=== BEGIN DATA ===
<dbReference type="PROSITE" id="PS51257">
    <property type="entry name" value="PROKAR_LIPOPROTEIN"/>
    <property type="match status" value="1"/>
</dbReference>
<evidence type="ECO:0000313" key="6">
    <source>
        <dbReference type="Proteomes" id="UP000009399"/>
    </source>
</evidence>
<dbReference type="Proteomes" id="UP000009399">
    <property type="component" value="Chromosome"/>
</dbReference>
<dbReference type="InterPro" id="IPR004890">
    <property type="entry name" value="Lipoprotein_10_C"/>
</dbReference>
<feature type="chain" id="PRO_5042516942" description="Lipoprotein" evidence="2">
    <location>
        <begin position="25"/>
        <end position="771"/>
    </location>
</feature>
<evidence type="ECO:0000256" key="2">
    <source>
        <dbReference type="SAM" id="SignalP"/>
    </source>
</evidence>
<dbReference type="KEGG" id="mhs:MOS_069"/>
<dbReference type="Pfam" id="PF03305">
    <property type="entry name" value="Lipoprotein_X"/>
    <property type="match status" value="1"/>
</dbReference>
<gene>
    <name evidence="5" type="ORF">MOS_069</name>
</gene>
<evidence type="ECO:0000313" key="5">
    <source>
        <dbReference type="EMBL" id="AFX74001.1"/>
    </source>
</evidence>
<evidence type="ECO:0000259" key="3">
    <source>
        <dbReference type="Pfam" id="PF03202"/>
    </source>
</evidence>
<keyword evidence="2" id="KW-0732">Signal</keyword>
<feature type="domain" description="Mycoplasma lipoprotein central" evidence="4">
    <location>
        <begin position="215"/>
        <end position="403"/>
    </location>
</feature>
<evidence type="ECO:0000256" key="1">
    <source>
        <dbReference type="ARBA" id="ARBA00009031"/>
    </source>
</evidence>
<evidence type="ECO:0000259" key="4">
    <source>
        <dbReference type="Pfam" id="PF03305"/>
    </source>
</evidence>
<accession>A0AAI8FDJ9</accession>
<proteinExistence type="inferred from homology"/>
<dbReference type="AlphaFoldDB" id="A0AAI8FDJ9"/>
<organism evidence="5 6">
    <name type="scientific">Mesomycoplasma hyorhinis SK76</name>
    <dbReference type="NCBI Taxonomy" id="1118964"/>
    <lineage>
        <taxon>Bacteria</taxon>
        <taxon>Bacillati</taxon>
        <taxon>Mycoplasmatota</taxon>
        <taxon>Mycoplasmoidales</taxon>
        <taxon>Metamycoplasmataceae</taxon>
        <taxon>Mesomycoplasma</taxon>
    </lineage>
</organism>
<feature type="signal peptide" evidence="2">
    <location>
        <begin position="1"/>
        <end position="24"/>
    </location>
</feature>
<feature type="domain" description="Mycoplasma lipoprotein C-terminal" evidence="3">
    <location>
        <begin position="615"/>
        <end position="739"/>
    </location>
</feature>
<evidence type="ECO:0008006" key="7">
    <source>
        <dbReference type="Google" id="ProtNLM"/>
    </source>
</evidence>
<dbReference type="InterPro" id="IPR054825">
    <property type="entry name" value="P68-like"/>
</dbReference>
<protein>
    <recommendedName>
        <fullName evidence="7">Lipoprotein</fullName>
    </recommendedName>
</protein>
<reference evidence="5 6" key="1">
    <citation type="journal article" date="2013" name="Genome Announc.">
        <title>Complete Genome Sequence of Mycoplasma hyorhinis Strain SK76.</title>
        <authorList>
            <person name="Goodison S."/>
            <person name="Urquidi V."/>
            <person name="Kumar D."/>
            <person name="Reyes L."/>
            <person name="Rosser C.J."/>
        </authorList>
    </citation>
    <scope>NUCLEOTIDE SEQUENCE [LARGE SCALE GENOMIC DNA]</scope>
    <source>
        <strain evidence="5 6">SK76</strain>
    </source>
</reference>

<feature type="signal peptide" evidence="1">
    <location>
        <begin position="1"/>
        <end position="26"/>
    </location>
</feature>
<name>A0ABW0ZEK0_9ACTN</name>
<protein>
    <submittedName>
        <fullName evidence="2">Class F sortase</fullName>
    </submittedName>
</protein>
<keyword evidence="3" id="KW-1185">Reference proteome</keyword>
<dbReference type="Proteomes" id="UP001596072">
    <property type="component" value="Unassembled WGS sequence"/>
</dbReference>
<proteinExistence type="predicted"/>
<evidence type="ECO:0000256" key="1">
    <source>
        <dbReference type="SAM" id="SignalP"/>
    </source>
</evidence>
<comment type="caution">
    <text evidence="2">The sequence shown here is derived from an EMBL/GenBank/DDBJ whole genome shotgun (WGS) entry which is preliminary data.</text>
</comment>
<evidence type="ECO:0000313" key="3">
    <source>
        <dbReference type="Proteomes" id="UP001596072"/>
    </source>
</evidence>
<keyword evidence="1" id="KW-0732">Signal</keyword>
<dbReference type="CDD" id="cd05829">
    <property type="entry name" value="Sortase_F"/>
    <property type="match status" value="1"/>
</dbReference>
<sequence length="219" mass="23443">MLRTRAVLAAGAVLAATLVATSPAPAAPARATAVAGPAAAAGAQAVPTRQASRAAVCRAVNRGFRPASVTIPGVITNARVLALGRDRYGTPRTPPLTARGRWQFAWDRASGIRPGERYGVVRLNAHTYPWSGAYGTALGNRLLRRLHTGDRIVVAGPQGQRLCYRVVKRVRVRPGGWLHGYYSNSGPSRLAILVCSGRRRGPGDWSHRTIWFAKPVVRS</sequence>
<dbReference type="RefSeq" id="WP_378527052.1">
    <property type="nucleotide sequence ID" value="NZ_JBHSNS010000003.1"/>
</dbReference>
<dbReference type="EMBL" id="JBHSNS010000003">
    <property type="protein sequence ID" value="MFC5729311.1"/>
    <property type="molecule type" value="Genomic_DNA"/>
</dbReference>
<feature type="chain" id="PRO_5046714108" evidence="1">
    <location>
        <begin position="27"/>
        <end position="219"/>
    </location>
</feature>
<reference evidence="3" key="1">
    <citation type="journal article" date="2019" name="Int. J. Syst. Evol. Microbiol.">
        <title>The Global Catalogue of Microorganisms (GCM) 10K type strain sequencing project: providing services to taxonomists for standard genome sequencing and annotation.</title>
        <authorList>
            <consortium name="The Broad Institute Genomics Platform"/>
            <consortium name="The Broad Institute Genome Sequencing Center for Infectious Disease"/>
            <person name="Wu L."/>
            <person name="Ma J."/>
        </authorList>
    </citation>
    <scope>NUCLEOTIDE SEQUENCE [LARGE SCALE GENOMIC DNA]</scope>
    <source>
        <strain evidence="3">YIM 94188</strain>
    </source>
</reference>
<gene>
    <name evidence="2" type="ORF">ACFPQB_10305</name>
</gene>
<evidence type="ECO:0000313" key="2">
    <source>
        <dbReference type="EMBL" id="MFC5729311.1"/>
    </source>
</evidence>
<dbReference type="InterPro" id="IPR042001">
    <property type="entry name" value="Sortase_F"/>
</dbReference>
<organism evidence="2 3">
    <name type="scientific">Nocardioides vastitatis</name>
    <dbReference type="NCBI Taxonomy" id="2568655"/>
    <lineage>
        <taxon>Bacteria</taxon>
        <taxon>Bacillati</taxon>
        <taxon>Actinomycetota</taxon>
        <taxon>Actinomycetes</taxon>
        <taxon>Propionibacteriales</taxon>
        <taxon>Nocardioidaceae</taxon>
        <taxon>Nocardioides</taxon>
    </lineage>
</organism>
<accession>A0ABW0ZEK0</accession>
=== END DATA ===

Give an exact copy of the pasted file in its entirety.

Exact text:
<dbReference type="PROSITE" id="PS51257">
    <property type="entry name" value="PROKAR_LIPOPROTEIN"/>
    <property type="match status" value="1"/>
</dbReference>
<evidence type="ECO:0000313" key="6">
    <source>
        <dbReference type="Proteomes" id="UP000009399"/>
    </source>
</evidence>
<dbReference type="Proteomes" id="UP000009399">
    <property type="component" value="Chromosome"/>
</dbReference>
<dbReference type="InterPro" id="IPR004890">
    <property type="entry name" value="Lipoprotein_10_C"/>
</dbReference>
<feature type="chain" id="PRO_5042516942" description="Lipoprotein" evidence="2">
    <location>
        <begin position="25"/>
        <end position="771"/>
    </location>
</feature>
<evidence type="ECO:0000256" key="2">
    <source>
        <dbReference type="SAM" id="SignalP"/>
    </source>
</evidence>
<dbReference type="KEGG" id="mhs:MOS_069"/>
<dbReference type="Pfam" id="PF03305">
    <property type="entry name" value="Lipoprotein_X"/>
    <property type="match status" value="1"/>
</dbReference>
<gene>
    <name evidence="5" type="ORF">MOS_069</name>
</gene>
<evidence type="ECO:0000313" key="5">
    <source>
        <dbReference type="EMBL" id="AFX74001.1"/>
    </source>
</evidence>
<evidence type="ECO:0000259" key="3">
    <source>
        <dbReference type="Pfam" id="PF03202"/>
    </source>
</evidence>
<keyword evidence="2" id="KW-0732">Signal</keyword>
<feature type="domain" description="Mycoplasma lipoprotein central" evidence="4">
    <location>
        <begin position="215"/>
        <end position="403"/>
    </location>
</feature>
<evidence type="ECO:0000256" key="1">
    <source>
        <dbReference type="ARBA" id="ARBA00009031"/>
    </source>
</evidence>
<evidence type="ECO:0000259" key="4">
    <source>
        <dbReference type="Pfam" id="PF03305"/>
    </source>
</evidence>
<accession>A0AAI8FDJ9</accession>
<proteinExistence type="inferred from homology"/>
<dbReference type="AlphaFoldDB" id="A0AAI8FDJ9"/>
<organism evidence="5 6">
    <name type="scientific">Mesomycoplasma hyorhinis SK76</name>
    <dbReference type="NCBI Taxonomy" id="1118964"/>
    <lineage>
        <taxon>Bacteria</taxon>
        <taxon>Bacillati</taxon>
        <taxon>Mycoplasmatota</taxon>
        <taxon>Mycoplasmoidales</taxon>
        <taxon>Metamycoplasmataceae</taxon>
        <taxon>Mesomycoplasma</taxon>
    </lineage>
</organism>
<feature type="signal peptide" evidence="2">
    <location>
        <begin position="1"/>
        <end position="24"/>
    </location>
</feature>
<feature type="domain" description="Mycoplasma lipoprotein C-terminal" evidence="3">
    <location>
        <begin position="615"/>
        <end position="739"/>
    </location>
</feature>
<evidence type="ECO:0008006" key="7">
    <source>
        <dbReference type="Google" id="ProtNLM"/>
    </source>
</evidence>
<dbReference type="InterPro" id="IPR054825">
    <property type="entry name" value="P68-like"/>
</dbReference>
<protein>
    <recommendedName>
        <fullName evidence="7">Lipoprotein</fullName>
    </recommendedName>
</protein>
<reference evidence="5 6" key="1">
    <citation type="journal article" date="2013" name="Genome Announc.">
        <title>Complete Genome Sequence of Mycoplasma hyorhinis Strain SK76.</title>
        <authorList>
            <person name="Goodison S."/>
            <person name="Urquidi V."/>
            <person name="Kumar D."/>
            <person name="Reyes L."/>
            <person name="Rosser C.J."/>
        </authorList>
    </citation>
    <scope>NUCLEOTIDE SEQUENCE [LARGE SCALE GENOMIC DNA]</scope>
    <source>
        <strain evidence="5 6">SK76</strain>
    </source>
</reference>

<feature type="signal peptide" evidence="1">
    <location>
        <begin position="1"/>
        <end position="26"/>
    </location>
</feature>
<name>A0ABW0ZEK0_9ACTN</name>
<protein>
    <submittedName>
        <fullName evidence="2">Class F sortase</fullName>
    </submittedName>
</protein>
<keyword evidence="3" id="KW-1185">Reference proteome</keyword>
<dbReference type="Proteomes" id="UP001596072">
    <property type="component" value="Unassembled WGS sequence"/>
</dbReference>
<proteinExistence type="predicted"/>
<evidence type="ECO:0000256" key="1">
    <source>
        <dbReference type="SAM" id="SignalP"/>
    </source>
</evidence>
<comment type="caution">
    <text evidence="2">The sequence shown here is derived from an EMBL/GenBank/DDBJ whole genome shotgun (WGS) entry which is preliminary data.</text>
</comment>
<evidence type="ECO:0000313" key="3">
    <source>
        <dbReference type="Proteomes" id="UP001596072"/>
    </source>
</evidence>
<keyword evidence="1" id="KW-0732">Signal</keyword>
<dbReference type="CDD" id="cd05829">
    <property type="entry name" value="Sortase_F"/>
    <property type="match status" value="1"/>
</dbReference>
<sequence length="219" mass="23443">MLRTRAVLAAGAVLAATLVATSPAPAAPARATAVAGPAAAAGAQAVPTRQASRAAVCRAVNRGFRPASVTIPGVITNARVLALGRDRYGTPRTPPLTARGRWQFAWDRASGIRPGERYGVVRLNAHTYPWSGAYGTALGNRLLRRLHTGDRIVVAGPQGQRLCYRVVKRVRVRPGGWLHGYYSNSGPSRLAILVCSGRRRGPGDWSHRTIWFAKPVVRS</sequence>
<dbReference type="RefSeq" id="WP_378527052.1">
    <property type="nucleotide sequence ID" value="NZ_JBHSNS010000003.1"/>
</dbReference>
<dbReference type="EMBL" id="JBHSNS010000003">
    <property type="protein sequence ID" value="MFC5729311.1"/>
    <property type="molecule type" value="Genomic_DNA"/>
</dbReference>
<feature type="chain" id="PRO_5046714108" evidence="1">
    <location>
        <begin position="27"/>
        <end position="219"/>
    </location>
</feature>
<reference evidence="3" key="1">
    <citation type="journal article" date="2019" name="Int. J. Syst. Evol. Microbiol.">
        <title>The Global Catalogue of Microorganisms (GCM) 10K type strain sequencing project: providing services to taxonomists for standard genome sequencing and annotation.</title>
        <authorList>
            <consortium name="The Broad Institute Genomics Platform"/>
            <consortium name="The Broad Institute Genome Sequencing Center for Infectious Disease"/>
            <person name="Wu L."/>
            <person name="Ma J."/>
        </authorList>
    </citation>
    <scope>NUCLEOTIDE SEQUENCE [LARGE SCALE GENOMIC DNA]</scope>
    <source>
        <strain evidence="3">YIM 94188</strain>
    </source>
</reference>
<gene>
    <name evidence="2" type="ORF">ACFPQB_10305</name>
</gene>
<evidence type="ECO:0000313" key="2">
    <source>
        <dbReference type="EMBL" id="MFC5729311.1"/>
    </source>
</evidence>
<dbReference type="InterPro" id="IPR042001">
    <property type="entry name" value="Sortase_F"/>
</dbReference>
<organism evidence="2 3">
    <name type="scientific">Nocardioides vastitatis</name>
    <dbReference type="NCBI Taxonomy" id="2568655"/>
    <lineage>
        <taxon>Bacteria</taxon>
        <taxon>Bacillati</taxon>
        <taxon>Actinomycetota</taxon>
        <taxon>Actinomycetes</taxon>
        <taxon>Propionibacteriales</taxon>
        <taxon>Nocardioidaceae</taxon>
        <taxon>Nocardioides</taxon>
    </lineage>
</organism>
<accession>A0ABW0ZEK0</accession>